At that meeting, 3,000 signed petitions were presented to the commissioners in support of an 18 month moratorium. These petitions were non-binding, but the message to our elected leaders was unmistakably clear. The moratorium language as submitted by PCM had been modified by county staff in a version that was put together to an extent as to be virtually unworkable in addressing this proposal, or in protecting the county from litigation by the developer. PCM implored the commissioners to reconsider their decision to modify the language of our version.

At the July 22 BOC meeting, both versions were presented to the commissioners for a vote. The County Commission voted 3-2 in favor of the version offered substantively by PCM. The only modification of note was the reduction in the length of the moratorium from 18 to 12 months. More than 200 supporters were in attendance to witness the moment.

We continue to work with the county on developing the high impact polluting industries ordinance and are hopeful of its passage. The relationship we have developed with them has enabled us to have input in the debate. Time will tell if this ordinance will be enacted by we continue to use all methods at our disposal to be an instrumental part of the conversation.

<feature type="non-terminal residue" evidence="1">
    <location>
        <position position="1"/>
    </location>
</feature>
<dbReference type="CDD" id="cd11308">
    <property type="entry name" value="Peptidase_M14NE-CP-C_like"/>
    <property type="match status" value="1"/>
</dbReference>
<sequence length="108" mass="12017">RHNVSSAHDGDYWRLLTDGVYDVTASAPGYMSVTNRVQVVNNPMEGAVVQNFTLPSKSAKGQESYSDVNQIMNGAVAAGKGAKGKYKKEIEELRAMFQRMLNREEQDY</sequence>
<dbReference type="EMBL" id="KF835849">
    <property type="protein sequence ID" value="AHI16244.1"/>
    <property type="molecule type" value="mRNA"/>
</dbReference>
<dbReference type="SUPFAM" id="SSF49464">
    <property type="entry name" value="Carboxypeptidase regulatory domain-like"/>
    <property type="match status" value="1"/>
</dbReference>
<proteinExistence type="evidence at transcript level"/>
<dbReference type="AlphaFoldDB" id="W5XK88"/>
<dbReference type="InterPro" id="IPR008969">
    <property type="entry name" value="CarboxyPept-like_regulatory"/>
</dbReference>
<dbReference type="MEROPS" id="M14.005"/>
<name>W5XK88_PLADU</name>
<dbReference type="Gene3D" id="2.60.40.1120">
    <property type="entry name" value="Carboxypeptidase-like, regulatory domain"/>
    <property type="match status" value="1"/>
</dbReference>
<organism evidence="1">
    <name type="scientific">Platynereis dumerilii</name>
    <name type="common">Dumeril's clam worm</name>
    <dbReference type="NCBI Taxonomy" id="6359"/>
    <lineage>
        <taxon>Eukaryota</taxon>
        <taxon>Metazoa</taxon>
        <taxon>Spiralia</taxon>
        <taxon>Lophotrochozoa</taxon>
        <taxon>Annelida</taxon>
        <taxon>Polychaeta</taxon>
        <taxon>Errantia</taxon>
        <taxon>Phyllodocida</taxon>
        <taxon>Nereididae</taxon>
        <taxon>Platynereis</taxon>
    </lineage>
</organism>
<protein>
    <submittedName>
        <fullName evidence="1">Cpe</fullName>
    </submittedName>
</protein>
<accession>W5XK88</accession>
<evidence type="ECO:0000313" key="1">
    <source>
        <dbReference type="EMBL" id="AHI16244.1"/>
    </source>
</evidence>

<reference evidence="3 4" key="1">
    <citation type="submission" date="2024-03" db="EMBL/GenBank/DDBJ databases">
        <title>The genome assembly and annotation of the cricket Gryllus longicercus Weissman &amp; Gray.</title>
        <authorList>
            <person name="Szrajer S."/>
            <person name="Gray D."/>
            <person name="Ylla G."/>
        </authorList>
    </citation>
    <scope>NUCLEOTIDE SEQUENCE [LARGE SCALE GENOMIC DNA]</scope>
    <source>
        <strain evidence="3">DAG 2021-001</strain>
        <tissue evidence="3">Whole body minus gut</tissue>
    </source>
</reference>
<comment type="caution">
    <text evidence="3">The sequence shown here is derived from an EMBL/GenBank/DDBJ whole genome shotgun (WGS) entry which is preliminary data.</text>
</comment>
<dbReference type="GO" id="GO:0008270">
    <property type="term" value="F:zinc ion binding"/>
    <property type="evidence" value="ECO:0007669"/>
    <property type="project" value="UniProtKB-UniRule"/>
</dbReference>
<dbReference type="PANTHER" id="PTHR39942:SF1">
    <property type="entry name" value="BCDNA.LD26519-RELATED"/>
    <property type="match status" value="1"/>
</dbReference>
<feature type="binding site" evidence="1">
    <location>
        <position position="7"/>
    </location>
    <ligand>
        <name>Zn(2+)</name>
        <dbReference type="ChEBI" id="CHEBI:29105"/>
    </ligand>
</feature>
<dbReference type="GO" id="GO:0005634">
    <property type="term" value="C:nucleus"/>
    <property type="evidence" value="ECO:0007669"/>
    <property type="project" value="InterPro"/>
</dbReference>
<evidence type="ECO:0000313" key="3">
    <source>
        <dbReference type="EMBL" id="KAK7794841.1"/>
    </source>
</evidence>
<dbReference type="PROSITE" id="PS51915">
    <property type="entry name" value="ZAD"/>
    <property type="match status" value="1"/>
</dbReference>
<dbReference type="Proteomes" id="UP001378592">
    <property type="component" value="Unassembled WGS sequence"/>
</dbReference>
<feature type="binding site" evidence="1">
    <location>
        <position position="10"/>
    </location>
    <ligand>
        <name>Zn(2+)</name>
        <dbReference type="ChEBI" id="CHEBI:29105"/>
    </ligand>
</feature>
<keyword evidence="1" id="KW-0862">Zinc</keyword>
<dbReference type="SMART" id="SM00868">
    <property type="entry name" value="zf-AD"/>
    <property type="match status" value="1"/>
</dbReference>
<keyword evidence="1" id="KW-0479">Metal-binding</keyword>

We continue to maintain a presence at not only the Commission meetings, but other county board meetings that may impact the future of our community.

Events

A series of public fundraisers were held, generating the funds we needed for purchasing tee shirts, bumper stickers, advertising, etc. Music and the arts were the methods chosen, as we are blessed with an abundance of talent here. Booth space at several community festivals was acquired, and manned by volunteers dispensing literature, selling fundraising items, gathering petition signatures, and encouraging our letter writing campaign to our elected officials, locally and statewide. Other informational events were organized, presented, and filmed.

A May 22 public meeting was held at a local community center. A standing room only crowd listened as a panel discussion was held between two members of PCM, a county commissioner, and the local partner in the development firm about the merits of the proposal.. A question and answer period followed that opened the eyes of many to the fallacy of the proposal.